Leaving aside other means of severance, including that which occurs on bankruptcy or by judicial sale, there are three main ways to sever a joint tenancy:
- Unilaterally acting on one’s own share, such as selling or encumbering it;
- A mutual agreement between the co-owners to sever the joint tenancy; and
- Any course of dealing sufficient to intimate that the interests of all were mutually treated as constituting a tenancy in common.
In Marley v Salga, 2019 ONSC 3527, the Court considered whether the joint tenancy of a house was severed by a “course of dealing” (point 3, above).
Leslie Salga lived with his second wife, Karen Marley, from their marriage in 1999 until his death in 2015. They lived together in a house which, when it was purchased, was registered to Ms. Marley and Mr. Salga as joint tenants. No change was made to the registered title during Mr. Salga’s lifetime.
Mr. Salga had three children from a previous marriage: two daughters, Suzanne Salga and Michelle Salga, and a son, Andrew Salga. In his will, which was prepared by a lawyer, Mr. Salga designated personal property to be given to each of his children and Ms. Marley. Suzanna and Michelle were the beneficiaries of any remaining property. After the distribution of personal property, the residue of the estate was of minimal value aside from the home.
The sisters sought an order declaring their entitlement to an undivided half interest in the home as residuary beneficiaries. Conversely, Ms. Marley sought a declaration that she is the sole legal and beneficial owner of the home, having inherited Mr. Salga’s share through the right of survivorship.
The Court relied on three pieces of evidence in finding that the joint tenancy was mutually severed through a course of dealings:
- Salga’s will,
- A recording of a conversation between Ms. Marley and Mr. Salga while he was in hospital during his final illness, and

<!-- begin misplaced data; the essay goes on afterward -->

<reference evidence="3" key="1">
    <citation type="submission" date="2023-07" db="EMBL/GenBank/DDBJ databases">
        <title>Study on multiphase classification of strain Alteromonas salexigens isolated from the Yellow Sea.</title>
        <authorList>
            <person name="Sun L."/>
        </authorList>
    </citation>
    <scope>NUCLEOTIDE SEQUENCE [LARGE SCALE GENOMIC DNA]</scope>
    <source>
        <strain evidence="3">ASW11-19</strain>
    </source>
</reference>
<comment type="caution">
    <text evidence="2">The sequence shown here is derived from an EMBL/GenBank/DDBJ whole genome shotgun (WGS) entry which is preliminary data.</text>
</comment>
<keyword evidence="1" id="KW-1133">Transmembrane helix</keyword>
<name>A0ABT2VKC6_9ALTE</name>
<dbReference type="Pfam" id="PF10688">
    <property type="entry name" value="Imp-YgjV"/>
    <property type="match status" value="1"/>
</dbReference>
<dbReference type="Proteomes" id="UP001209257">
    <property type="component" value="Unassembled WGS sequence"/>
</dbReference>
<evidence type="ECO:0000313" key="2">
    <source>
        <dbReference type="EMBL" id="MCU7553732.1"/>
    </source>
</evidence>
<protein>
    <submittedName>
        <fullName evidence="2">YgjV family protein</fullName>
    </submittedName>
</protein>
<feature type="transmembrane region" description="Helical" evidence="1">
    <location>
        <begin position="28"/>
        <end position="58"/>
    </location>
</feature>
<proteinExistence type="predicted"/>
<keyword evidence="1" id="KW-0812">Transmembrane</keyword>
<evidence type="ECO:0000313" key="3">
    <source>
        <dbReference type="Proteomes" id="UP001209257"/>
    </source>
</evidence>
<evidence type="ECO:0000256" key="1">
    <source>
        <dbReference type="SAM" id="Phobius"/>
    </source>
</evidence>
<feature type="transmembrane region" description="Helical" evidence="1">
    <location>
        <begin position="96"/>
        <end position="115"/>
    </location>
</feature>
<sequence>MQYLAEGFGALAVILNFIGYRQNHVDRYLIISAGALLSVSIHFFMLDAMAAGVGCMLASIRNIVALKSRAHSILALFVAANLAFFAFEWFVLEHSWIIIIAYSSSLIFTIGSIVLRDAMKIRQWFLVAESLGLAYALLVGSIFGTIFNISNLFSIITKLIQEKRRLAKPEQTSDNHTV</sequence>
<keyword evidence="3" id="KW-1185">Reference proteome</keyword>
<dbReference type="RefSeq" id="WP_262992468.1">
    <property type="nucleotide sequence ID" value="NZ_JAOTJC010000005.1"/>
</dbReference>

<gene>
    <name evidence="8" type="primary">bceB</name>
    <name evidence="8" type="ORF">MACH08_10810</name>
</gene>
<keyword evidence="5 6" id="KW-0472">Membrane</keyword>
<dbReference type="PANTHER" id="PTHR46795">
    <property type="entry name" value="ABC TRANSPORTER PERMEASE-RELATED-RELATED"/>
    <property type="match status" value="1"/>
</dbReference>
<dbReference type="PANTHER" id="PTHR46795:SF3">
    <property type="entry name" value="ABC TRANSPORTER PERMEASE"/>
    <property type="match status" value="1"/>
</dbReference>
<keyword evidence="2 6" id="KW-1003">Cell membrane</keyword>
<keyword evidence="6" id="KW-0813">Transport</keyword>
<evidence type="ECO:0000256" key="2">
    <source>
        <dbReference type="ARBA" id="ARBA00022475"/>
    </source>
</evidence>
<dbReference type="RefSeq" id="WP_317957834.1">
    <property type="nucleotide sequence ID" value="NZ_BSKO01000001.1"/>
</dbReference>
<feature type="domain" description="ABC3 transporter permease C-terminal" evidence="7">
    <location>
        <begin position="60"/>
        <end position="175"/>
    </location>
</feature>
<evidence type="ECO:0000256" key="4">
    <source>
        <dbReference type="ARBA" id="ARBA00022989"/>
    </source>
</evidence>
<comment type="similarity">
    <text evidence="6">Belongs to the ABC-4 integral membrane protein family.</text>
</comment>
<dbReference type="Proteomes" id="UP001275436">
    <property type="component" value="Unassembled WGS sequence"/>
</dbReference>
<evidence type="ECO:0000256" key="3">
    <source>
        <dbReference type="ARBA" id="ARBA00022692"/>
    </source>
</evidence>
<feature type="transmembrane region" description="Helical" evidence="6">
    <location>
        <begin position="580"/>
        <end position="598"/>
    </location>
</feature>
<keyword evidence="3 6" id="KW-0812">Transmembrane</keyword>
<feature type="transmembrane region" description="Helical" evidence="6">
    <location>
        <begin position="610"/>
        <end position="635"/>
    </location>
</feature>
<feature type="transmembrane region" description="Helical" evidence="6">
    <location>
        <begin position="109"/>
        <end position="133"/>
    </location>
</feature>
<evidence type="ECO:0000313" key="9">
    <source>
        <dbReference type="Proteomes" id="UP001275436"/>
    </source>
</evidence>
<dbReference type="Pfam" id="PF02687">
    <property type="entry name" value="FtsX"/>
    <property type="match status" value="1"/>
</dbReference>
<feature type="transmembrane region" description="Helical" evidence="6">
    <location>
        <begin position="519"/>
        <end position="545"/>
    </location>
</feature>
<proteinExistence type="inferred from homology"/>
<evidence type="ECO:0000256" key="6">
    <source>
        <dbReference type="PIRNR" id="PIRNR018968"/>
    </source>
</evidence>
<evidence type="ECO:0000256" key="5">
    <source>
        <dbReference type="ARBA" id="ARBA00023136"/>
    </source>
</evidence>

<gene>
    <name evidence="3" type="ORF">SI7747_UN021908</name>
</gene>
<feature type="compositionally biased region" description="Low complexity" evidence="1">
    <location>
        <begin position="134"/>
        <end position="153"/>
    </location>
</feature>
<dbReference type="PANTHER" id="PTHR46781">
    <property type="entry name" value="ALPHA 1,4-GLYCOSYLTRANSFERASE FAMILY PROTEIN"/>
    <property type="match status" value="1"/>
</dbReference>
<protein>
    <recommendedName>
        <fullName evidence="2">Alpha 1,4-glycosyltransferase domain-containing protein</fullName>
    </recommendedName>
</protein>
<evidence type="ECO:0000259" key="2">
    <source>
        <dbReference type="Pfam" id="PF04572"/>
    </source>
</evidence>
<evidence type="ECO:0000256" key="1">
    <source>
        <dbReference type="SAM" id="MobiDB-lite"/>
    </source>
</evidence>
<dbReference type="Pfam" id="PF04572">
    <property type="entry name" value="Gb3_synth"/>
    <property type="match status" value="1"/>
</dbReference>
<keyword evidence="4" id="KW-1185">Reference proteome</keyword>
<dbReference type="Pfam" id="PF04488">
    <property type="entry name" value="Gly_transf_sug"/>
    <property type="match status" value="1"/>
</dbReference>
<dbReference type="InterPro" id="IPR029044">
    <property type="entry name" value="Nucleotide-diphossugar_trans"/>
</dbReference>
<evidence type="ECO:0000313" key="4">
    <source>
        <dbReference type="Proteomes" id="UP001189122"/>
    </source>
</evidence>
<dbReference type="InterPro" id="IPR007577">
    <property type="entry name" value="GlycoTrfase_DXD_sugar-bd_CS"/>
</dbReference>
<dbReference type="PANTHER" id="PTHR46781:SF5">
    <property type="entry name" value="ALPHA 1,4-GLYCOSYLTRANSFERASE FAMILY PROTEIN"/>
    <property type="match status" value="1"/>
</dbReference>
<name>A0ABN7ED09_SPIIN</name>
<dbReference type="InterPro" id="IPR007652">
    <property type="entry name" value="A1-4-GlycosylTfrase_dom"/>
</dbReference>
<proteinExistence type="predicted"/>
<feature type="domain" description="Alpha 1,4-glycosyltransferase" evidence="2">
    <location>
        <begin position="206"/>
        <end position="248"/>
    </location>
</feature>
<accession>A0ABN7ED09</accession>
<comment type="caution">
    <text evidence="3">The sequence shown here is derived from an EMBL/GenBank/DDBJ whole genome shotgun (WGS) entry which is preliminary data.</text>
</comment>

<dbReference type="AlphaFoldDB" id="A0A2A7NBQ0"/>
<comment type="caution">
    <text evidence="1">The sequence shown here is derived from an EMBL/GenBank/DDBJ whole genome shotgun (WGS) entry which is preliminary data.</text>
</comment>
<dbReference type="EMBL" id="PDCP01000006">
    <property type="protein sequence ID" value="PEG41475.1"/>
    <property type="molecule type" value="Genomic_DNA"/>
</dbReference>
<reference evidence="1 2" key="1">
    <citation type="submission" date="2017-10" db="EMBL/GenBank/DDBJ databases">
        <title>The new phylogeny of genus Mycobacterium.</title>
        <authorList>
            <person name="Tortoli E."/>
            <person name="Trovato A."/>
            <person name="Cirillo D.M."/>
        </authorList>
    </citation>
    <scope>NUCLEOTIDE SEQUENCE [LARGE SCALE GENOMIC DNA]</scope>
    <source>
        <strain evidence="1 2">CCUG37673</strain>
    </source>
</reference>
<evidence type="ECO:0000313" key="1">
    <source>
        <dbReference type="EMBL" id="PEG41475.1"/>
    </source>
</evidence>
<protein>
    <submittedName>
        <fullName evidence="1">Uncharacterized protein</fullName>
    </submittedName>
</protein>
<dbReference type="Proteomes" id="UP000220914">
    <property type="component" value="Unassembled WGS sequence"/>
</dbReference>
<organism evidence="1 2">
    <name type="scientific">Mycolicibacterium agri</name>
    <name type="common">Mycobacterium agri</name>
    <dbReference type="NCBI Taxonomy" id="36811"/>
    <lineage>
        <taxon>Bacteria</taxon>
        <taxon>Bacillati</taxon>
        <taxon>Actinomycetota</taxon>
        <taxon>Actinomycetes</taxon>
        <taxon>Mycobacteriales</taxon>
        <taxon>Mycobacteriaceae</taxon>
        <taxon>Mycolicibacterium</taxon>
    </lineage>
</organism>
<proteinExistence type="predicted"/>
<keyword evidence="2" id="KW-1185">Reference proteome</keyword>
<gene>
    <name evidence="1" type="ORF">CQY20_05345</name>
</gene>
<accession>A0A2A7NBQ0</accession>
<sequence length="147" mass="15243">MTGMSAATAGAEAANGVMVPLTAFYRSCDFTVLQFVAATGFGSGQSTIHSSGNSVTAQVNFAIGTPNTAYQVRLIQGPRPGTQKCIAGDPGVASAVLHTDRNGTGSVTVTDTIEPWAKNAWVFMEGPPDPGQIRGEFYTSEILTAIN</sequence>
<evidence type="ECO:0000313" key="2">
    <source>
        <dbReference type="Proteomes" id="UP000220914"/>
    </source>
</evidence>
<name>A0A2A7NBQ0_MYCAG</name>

- An affidavit from a close friend of the Mr. Salga which detailed a conversation between them.
The terms of Mr. Salga’s will were clearly inconsistent with the right of survivorship inherent in joint tenancy; the will granted Ms. Marley “the use, occupation and enjoyment” of his “one-half interest” in the home. Under the will, Ms. Marley’s right to occupy would be subject to certain conditions (such as Ms. Marley continuing to pay taxes, insurance premiums and other payments), and her rights would cease in certain circumstances (for example, if she dies or advises the estate trustees that she no longer desires to have the property held for her).
While a testamentary disposition on its own cannot sever a joint tenancy, it can be used to help discern whether there was a common intention to treat a joint tenancy as severed. In this case, the Court viewed the will as evidencing an assumption by Mr. Salga that he owned a half-interest (as a tenant in common) in the home that would become part of his estate on death.
The Court found the hospital conversation evidenced that Mr. Salga and Ms. Marley were mutually in agreement as to how the property was to be handled on his death. During the conversation, Ms. Marley and Mr. Salga discussed that “everybody’s getting everything 50-50” and “all this is going to be written.” Mr. Salga asked whether this was a deal, to which Ms. Marley responded “yes, it’s a deal.”
Similarly, the affidavit from the close friend referenced a conversation during which Mr. Salga indicated, in the presence of Ms. Marley, that upon his death his half interest in the home would pass to his daughters while Ms. Marley would retain her half interest.
Ms. Marley’s appeal was dismissed by the Court of Appeal for Ontario.
Whether a joint tenancy was severed through a course of dealing is a fact specific inquiry. In determining whether or not a joint tenancy was severed by a course of dealing, courts will consider whether the evidence offered in support of such a claim shows that all parties treated their interests as constituting a tenancy in common.